Jake White says World Rugby's new scrum rules aim to protect young players

Jake White says World Rugby's new scrum rules aim to protect young players

Bulls head coach Jake White insists that World Rugby are not unfairly targeting the Springboks by amending a law which prevents teams from opting for a scrum from a free-kick.

Critics have accused the governing body of depowering the set-piece and allowing teams to get away with having a weaker scrum.

The Boks have won the past two Rugby World Cups, with their scrum being a primary weapon, but this move from World Rugby could hamper one of their biggest strengths.

However, White has rejected that notion and has provided a theory as to why it has been introduced.

"I know there will be conspiracy theorists about why this has happened," the former Springboks boss told reporters.

"I want to explain that the laws of rugby are made for school children. They are not made for professional players."

For the love of scrums, World Rugby stop changing the laws!

White then went on to compare it to a previous law - this one at the ruck - which was changed on the basis of safety.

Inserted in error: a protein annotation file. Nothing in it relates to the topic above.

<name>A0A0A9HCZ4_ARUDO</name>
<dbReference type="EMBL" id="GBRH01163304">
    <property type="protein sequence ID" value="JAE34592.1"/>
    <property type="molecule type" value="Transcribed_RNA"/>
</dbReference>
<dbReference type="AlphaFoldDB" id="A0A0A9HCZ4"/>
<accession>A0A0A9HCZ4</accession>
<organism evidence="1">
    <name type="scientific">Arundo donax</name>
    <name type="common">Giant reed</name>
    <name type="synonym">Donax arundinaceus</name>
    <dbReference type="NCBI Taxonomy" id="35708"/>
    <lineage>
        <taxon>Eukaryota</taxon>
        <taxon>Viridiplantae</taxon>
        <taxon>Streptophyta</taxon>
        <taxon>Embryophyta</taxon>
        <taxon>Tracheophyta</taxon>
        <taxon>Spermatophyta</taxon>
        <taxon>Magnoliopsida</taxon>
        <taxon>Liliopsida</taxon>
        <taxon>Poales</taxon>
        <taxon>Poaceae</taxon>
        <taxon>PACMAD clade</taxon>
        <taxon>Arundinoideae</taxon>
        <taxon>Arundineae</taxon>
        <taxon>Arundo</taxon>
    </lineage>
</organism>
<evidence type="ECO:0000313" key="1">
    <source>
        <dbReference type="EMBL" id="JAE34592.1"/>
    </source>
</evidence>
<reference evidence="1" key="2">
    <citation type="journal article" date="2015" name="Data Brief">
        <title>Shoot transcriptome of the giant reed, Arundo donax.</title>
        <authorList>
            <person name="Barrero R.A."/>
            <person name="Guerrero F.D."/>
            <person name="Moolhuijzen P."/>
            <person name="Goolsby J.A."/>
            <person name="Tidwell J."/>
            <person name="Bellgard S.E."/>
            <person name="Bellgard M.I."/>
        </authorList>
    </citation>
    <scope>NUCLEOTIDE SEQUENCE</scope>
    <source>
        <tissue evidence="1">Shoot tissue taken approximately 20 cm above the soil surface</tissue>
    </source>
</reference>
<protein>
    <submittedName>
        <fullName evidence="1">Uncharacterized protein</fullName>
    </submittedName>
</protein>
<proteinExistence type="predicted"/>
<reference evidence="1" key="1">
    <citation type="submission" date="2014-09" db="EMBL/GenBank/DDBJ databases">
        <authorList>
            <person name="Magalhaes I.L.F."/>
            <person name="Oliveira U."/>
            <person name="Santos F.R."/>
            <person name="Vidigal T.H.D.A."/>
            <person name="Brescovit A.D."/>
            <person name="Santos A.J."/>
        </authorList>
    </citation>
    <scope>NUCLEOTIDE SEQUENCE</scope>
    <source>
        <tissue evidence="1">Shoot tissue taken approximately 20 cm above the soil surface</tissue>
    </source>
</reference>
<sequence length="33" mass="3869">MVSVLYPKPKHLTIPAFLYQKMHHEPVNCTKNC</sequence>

"People who read it are naive. For example, in the past you had a so-called squeezeball, where a player got on all fours and pushed the ball through his legs. It was a big thing before they cancelled it," he said.

"School children saw that and they copied it. They saw Lawrence Dallaglio and Malcolm Marx do it - men with strong necks.

"A little child attempts to do that and someone lands on him, then they can be paralysed. Then parents don't want their children to play the game.

"Take it in that context. If you limit the number of scrums, more children will play the game.

"No one says the scrum should be ˜depowered'. Over time, the school game has gone from you could scrum and now you can scrum only a metre-and-a-half. It has changed. There is no conspiracy about that."

With this amendment, teams with weaker scrums will no doubt look to take advantage and White says that it is vital the officials punish any potential gamesmanship.

"The lawmakers and the referees have to work out how many free kicks they give at scrum time," he added. "There will be a lot more playing around [trickery]. Coaches are like that - they will find a way [to milk it].

"Sometimes, to give a team a free-kick, is better to defend than to defend from a scrum. That is something referees will have to take into consideration.

"What I want to stress is that the laws are made to make more people play the game, to ensure it is safer and to make it clear that it is the game's shape. It has nothing to do with some teams want to scrum and other teams don't."

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